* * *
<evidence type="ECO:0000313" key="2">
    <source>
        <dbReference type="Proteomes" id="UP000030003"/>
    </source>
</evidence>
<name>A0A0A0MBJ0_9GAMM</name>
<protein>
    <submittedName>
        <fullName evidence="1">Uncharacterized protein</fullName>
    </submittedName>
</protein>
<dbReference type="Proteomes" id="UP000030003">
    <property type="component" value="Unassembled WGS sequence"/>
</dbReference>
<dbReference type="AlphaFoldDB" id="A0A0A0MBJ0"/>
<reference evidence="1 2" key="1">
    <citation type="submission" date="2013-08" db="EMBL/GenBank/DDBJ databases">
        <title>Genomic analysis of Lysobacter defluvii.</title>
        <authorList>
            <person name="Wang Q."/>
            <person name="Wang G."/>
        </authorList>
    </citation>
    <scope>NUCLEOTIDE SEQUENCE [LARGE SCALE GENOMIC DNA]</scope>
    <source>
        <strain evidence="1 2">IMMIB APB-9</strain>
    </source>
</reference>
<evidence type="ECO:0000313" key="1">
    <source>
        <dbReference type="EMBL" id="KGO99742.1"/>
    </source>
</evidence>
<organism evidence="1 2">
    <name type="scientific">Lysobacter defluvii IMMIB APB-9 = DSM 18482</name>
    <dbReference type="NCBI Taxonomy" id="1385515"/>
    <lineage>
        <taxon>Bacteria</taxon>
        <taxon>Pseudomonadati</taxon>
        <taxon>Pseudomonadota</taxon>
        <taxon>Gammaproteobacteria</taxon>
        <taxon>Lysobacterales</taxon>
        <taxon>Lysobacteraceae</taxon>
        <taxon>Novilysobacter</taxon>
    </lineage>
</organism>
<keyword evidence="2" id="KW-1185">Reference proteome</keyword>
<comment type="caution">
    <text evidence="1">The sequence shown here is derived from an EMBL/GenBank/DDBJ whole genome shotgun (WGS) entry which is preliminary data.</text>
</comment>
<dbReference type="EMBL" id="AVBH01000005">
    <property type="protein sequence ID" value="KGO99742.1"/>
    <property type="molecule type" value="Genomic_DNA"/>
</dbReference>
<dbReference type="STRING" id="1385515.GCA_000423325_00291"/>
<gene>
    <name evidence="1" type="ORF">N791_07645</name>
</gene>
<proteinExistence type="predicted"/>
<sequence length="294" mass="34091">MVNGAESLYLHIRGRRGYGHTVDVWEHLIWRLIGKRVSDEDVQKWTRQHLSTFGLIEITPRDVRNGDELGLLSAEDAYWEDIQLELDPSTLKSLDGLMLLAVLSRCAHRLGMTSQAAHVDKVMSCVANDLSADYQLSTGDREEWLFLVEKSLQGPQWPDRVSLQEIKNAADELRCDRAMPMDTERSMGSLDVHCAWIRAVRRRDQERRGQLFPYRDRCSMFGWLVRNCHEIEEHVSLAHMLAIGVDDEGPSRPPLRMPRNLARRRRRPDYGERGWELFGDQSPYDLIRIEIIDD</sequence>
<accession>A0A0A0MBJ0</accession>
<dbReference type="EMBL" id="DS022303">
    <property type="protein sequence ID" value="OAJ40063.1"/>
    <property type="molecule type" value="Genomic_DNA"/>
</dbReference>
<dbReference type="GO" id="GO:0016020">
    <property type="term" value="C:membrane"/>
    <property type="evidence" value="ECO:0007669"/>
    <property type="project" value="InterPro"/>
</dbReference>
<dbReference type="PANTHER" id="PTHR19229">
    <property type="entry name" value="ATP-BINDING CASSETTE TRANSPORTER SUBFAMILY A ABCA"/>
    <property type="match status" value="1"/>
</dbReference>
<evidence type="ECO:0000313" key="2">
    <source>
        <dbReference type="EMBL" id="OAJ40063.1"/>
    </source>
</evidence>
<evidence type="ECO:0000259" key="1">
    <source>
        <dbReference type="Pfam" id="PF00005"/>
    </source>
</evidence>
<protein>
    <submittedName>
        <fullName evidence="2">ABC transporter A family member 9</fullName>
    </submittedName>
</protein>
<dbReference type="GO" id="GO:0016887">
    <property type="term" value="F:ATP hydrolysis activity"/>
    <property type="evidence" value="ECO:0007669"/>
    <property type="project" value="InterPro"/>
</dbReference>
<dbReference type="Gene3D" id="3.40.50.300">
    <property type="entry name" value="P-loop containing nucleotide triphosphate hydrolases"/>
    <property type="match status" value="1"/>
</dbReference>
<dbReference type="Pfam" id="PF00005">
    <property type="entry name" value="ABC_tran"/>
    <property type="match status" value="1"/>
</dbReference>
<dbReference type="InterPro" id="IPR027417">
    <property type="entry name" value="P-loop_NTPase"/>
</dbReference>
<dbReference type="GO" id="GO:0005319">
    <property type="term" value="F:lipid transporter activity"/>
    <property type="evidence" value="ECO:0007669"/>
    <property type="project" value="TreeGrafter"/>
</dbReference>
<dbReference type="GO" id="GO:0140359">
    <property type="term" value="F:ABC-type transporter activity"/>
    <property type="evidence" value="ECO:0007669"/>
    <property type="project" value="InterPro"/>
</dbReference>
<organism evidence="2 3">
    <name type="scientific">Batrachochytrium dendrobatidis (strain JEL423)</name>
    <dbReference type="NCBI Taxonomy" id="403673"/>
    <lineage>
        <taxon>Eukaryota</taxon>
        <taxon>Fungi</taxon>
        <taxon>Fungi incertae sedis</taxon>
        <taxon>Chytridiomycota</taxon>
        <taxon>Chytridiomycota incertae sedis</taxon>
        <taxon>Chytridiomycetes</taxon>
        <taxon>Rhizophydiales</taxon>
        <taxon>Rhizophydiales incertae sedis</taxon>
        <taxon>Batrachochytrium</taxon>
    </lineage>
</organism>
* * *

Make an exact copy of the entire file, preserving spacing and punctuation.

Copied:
<evidence type="ECO:0000313" key="2">
    <source>
        <dbReference type="Proteomes" id="UP000030003"/>
    </source>
</evidence>
<name>A0A0A0MBJ0_9GAMM</name>
<protein>
    <submittedName>
        <fullName evidence="1">Uncharacterized protein</fullName>
    </submittedName>
</protein>
<dbReference type="Proteomes" id="UP000030003">
    <property type="component" value="Unassembled WGS sequence"/>
</dbReference>
<dbReference type="AlphaFoldDB" id="A0A0A0MBJ0"/>
<reference evidence="1 2" key="1">
    <citation type="submission" date="2013-08" db="EMBL/GenBank/DDBJ databases">
        <title>Genomic analysis of Lysobacter defluvii.</title>
        <authorList>
            <person name="Wang Q."/>
            <person name="Wang G."/>
        </authorList>
    </citation>
    <scope>NUCLEOTIDE SEQUENCE [LARGE SCALE GENOMIC DNA]</scope>
    <source>
        <strain evidence="1 2">IMMIB APB-9</strain>
    </source>
</reference>
<evidence type="ECO:0000313" key="1">
    <source>
        <dbReference type="EMBL" id="KGO99742.1"/>
    </source>
</evidence>
<organism evidence="1 2">
    <name type="scientific">Lysobacter defluvii IMMIB APB-9 = DSM 18482</name>
    <dbReference type="NCBI Taxonomy" id="1385515"/>
    <lineage>
        <taxon>Bacteria</taxon>
        <taxon>Pseudomonadati</taxon>
        <taxon>Pseudomonadota</taxon>
        <taxon>Gammaproteobacteria</taxon>
        <taxon>Lysobacterales</taxon>
        <taxon>Lysobacteraceae</taxon>
        <taxon>Novilysobacter</taxon>
    </lineage>
</organism>
<keyword evidence="2" id="KW-1185">Reference proteome</keyword>
<comment type="caution">
    <text evidence="1">The sequence shown here is derived from an EMBL/GenBank/DDBJ whole genome shotgun (WGS) entry which is preliminary data.</text>
</comment>
<dbReference type="EMBL" id="AVBH01000005">
    <property type="protein sequence ID" value="KGO99742.1"/>
    <property type="molecule type" value="Genomic_DNA"/>
</dbReference>
<dbReference type="STRING" id="1385515.GCA_000423325_00291"/>
<gene>
    <name evidence="1" type="ORF">N791_07645</name>
</gene>
<proteinExistence type="predicted"/>
<sequence length="294" mass="34091">MVNGAESLYLHIRGRRGYGHTVDVWEHLIWRLIGKRVSDEDVQKWTRQHLSTFGLIEITPRDVRNGDELGLLSAEDAYWEDIQLELDPSTLKSLDGLMLLAVLSRCAHRLGMTSQAAHVDKVMSCVANDLSADYQLSTGDREEWLFLVEKSLQGPQWPDRVSLQEIKNAADELRCDRAMPMDTERSMGSLDVHCAWIRAVRRRDQERRGQLFPYRDRCSMFGWLVRNCHEIEEHVSLAHMLAIGVDDEGPSRPPLRMPRNLARRRRRPDYGERGWELFGDQSPYDLIRIEIIDD</sequence>
<accession>A0A0A0MBJ0</accession>
<dbReference type="EMBL" id="DS022303">
    <property type="protein sequence ID" value="OAJ40063.1"/>
    <property type="molecule type" value="Genomic_DNA"/>
</dbReference>
<dbReference type="GO" id="GO:0016020">
    <property type="term" value="C:membrane"/>
    <property type="evidence" value="ECO:0007669"/>
    <property type="project" value="InterPro"/>
</dbReference>
<dbReference type="PANTHER" id="PTHR19229">
    <property type="entry name" value="ATP-BINDING CASSETTE TRANSPORTER SUBFAMILY A ABCA"/>
    <property type="match status" value="1"/>
</dbReference>
<evidence type="ECO:0000313" key="2">
    <source>
        <dbReference type="EMBL" id="OAJ40063.1"/>
    </source>
</evidence>
<evidence type="ECO:0000259" key="1">
    <source>
        <dbReference type="Pfam" id="PF00005"/>
    </source>
</evidence>
<protein>
    <submittedName>
        <fullName evidence="2">ABC transporter A family member 9</fullName>
    </submittedName>
</protein>
<dbReference type="GO" id="GO:0016887">
    <property type="term" value="F:ATP hydrolysis activity"/>
    <property type="evidence" value="ECO:0007669"/>
    <property type="project" value="InterPro"/>
</dbReference>
<dbReference type="Gene3D" id="3.40.50.300">
    <property type="entry name" value="P-loop containing nucleotide triphosphate hydrolases"/>
    <property type="match status" value="1"/>
</dbReference>
<dbReference type="Pfam" id="PF00005">
    <property type="entry name" value="ABC_tran"/>
    <property type="match status" value="1"/>
</dbReference>
<dbReference type="InterPro" id="IPR027417">
    <property type="entry name" value="P-loop_NTPase"/>
</dbReference>
<dbReference type="GO" id="GO:0005319">
    <property type="term" value="F:lipid transporter activity"/>
    <property type="evidence" value="ECO:0007669"/>
    <property type="project" value="TreeGrafter"/>
</dbReference>
<dbReference type="GO" id="GO:0140359">
    <property type="term" value="F:ABC-type transporter activity"/>
    <property type="evidence" value="ECO:0007669"/>
    <property type="project" value="InterPro"/>
</dbReference>
<organism evidence="2 3">
    <name type="scientific">Batrachochytrium dendrobatidis (strain JEL423)</name>
    <dbReference type="NCBI Taxonomy" id="403673"/>
    <lineage>
        <taxon>Eukaryota</taxon>
        <taxon>Fungi</taxon>
        <taxon>Fungi incertae sedis</taxon>
        <taxon>Chytridiomycota</taxon>
        <taxon>Chytridiomycota incertae sedis</taxon>
        <taxon>Chytridiomycetes</taxon>
        <taxon>Rhizophydiales</taxon>
        <taxon>Rhizophydiales incertae sedis</taxon>
        <taxon>Batrachochytrium</taxon>
    </lineage>
</organism>